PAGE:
Talking to Your Doctor About Insomnia

You can talk to your doctor at one of your regular visits, or make a special appointment to go in and discuss your sleep. Many people think sleep troubles are just a normal part of life, but it's important to take sleep as seriously as you would other aspects of your health. Sleep isn't routinely addressed in annual well visits, so often patients are the ones to bring up the topic. You can ask your doctor if there is anything in your medical history that could indicate the cause of your sleep difficulty.

You may want to think about the following questions beforehand to get the most out of your conversation. You may even want to jot down notes to take with you:

  • Exactly what do your sleep difficulties look like: do you have trouble falling asleep, staying asleep, or do you wake up too early? How many times a week do you have trouble sleeping like this?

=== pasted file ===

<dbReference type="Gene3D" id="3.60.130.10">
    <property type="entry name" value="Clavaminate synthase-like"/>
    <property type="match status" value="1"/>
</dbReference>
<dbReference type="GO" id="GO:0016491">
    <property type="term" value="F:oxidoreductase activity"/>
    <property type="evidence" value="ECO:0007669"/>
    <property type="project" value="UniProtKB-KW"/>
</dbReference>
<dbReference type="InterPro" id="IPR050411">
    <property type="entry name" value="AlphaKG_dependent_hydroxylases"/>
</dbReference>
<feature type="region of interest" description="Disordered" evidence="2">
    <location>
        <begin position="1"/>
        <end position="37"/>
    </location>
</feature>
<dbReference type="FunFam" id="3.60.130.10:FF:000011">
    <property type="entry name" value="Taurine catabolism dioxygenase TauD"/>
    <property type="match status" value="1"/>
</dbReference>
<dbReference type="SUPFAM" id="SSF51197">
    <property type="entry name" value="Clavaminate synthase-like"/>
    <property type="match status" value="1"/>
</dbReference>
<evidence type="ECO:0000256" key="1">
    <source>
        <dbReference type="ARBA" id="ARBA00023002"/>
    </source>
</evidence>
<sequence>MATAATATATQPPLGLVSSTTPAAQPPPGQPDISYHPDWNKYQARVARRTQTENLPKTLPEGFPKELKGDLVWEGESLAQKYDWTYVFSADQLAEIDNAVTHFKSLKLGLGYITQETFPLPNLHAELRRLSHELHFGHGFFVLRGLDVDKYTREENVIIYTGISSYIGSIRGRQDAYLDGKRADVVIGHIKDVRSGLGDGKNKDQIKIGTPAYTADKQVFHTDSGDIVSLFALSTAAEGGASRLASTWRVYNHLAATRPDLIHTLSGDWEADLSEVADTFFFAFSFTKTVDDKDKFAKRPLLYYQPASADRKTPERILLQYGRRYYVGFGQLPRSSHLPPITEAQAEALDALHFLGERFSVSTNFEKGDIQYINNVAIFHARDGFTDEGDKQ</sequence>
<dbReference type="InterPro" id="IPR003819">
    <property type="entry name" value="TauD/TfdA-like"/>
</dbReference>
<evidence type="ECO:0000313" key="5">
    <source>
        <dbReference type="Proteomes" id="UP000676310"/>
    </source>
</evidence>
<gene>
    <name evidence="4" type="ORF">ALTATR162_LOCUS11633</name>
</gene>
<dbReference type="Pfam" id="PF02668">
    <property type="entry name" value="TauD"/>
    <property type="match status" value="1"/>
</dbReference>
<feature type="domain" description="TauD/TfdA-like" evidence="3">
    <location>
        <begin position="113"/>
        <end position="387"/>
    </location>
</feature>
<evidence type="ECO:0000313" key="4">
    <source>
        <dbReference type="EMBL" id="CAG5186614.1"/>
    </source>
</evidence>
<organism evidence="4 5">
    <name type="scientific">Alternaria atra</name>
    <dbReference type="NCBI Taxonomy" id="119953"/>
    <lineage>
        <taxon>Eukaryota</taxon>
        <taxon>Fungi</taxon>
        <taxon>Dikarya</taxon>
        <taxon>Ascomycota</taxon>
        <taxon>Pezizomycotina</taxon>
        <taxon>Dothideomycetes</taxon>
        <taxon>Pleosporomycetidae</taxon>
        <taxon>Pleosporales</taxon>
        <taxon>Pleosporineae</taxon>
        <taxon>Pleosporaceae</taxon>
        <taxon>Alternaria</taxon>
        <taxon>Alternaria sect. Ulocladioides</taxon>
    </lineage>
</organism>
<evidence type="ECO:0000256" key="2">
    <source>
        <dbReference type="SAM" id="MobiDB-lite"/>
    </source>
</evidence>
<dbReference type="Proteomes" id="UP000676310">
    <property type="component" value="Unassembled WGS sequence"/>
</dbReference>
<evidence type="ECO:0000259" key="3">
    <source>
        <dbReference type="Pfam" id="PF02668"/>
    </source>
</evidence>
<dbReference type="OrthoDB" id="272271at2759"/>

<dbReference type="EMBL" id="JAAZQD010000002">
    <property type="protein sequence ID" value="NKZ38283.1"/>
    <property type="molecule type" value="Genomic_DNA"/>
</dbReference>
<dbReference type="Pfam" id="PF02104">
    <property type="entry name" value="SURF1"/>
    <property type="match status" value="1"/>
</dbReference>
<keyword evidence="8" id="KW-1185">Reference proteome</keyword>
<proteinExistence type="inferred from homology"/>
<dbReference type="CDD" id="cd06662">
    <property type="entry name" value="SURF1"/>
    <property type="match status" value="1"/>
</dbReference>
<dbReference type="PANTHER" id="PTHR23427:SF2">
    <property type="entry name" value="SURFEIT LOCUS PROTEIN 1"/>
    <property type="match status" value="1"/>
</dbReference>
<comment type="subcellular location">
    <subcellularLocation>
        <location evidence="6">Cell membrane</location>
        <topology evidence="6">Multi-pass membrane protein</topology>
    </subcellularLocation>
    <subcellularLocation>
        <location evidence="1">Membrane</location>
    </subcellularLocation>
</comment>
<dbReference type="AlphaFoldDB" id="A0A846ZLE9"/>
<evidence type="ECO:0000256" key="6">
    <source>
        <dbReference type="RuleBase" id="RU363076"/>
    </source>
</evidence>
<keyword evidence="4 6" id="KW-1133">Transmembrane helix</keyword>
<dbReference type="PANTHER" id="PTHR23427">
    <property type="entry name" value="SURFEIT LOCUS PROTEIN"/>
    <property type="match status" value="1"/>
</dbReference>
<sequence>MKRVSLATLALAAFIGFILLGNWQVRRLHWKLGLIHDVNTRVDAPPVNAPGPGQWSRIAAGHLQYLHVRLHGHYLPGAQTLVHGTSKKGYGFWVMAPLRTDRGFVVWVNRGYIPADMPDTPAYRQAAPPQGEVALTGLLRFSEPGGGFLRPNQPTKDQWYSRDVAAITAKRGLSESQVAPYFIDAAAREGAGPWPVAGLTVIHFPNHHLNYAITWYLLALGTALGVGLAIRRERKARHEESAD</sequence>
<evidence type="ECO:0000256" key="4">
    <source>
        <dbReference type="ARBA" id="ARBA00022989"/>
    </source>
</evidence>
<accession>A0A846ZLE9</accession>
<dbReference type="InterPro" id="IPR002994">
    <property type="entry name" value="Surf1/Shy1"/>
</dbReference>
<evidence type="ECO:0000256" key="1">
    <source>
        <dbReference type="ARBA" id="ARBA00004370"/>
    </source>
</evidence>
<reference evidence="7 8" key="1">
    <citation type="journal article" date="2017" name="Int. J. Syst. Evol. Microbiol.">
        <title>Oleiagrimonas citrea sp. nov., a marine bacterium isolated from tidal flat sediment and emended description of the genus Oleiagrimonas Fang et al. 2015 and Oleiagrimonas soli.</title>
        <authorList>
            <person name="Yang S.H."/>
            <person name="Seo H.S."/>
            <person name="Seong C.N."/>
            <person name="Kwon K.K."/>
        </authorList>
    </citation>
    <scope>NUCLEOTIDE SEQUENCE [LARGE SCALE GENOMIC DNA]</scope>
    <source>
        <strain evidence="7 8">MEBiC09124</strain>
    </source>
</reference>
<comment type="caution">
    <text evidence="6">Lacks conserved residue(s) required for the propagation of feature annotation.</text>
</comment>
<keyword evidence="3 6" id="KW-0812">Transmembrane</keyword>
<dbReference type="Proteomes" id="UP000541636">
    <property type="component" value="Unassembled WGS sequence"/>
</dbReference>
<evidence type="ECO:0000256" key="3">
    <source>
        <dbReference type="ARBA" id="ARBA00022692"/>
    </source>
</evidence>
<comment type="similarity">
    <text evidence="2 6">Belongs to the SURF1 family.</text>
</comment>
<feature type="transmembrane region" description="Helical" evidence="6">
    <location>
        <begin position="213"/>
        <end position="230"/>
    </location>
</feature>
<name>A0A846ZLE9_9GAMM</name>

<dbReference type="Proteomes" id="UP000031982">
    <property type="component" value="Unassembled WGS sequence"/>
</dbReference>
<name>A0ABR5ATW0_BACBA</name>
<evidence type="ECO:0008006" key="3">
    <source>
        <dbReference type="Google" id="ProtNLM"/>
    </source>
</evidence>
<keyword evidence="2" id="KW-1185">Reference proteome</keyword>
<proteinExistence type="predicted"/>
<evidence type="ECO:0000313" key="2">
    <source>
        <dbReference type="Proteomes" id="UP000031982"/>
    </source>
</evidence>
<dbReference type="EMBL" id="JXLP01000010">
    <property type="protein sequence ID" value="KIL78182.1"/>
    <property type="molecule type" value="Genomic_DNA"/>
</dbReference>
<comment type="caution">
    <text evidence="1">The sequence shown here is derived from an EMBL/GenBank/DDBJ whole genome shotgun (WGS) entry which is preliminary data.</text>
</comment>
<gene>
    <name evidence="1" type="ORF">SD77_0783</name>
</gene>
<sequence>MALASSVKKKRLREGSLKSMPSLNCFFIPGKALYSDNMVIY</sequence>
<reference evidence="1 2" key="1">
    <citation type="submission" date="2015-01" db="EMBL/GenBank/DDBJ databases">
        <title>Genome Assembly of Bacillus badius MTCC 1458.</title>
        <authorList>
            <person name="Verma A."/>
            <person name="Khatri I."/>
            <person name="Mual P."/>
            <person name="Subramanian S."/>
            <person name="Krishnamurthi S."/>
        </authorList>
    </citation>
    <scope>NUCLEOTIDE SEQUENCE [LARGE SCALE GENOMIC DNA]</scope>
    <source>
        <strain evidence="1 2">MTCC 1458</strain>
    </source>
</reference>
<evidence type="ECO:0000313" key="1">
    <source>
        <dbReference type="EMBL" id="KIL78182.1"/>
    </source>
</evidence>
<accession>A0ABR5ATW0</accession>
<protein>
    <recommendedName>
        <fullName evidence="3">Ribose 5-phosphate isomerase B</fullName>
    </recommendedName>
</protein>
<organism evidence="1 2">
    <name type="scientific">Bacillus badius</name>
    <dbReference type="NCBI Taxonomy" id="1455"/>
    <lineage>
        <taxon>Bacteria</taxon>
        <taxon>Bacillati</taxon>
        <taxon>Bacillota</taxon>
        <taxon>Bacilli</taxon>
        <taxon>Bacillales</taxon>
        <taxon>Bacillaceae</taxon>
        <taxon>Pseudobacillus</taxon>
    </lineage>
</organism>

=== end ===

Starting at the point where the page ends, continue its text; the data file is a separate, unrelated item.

• What is your sleep schedule: what time do you go to bed, wake up, and nap during the day? (even short naps count)
  • Is your weekend sleep schedule different from your weekday schedule? Does your work schedule require you to adjust your sleep at all?
  • What do you do when you can't sleep—get out of bed, read, watch TV, work on your laptop? Is there anything you've done in the past that has helped you sleep?
  • Do you lie awake feeling anxious or worrying about responsibilities and tasks?
  • What is your sleep environment like: Do you sleep alone or with a partner? Is your room dark and quiet? Is your bed comfortable? Do you have any sleep disruptions during the night, for example, young children in the house?
  • How long have you had trouble sleeping? Have you had trouble sleeping on and off for as long as you can remember, or is this a new issue?
  • Have you had any major changes (a move, a new job), or any stressful circumstances in your life recently (a breakup, financial troubles)?
  • Do you have any medical conditions?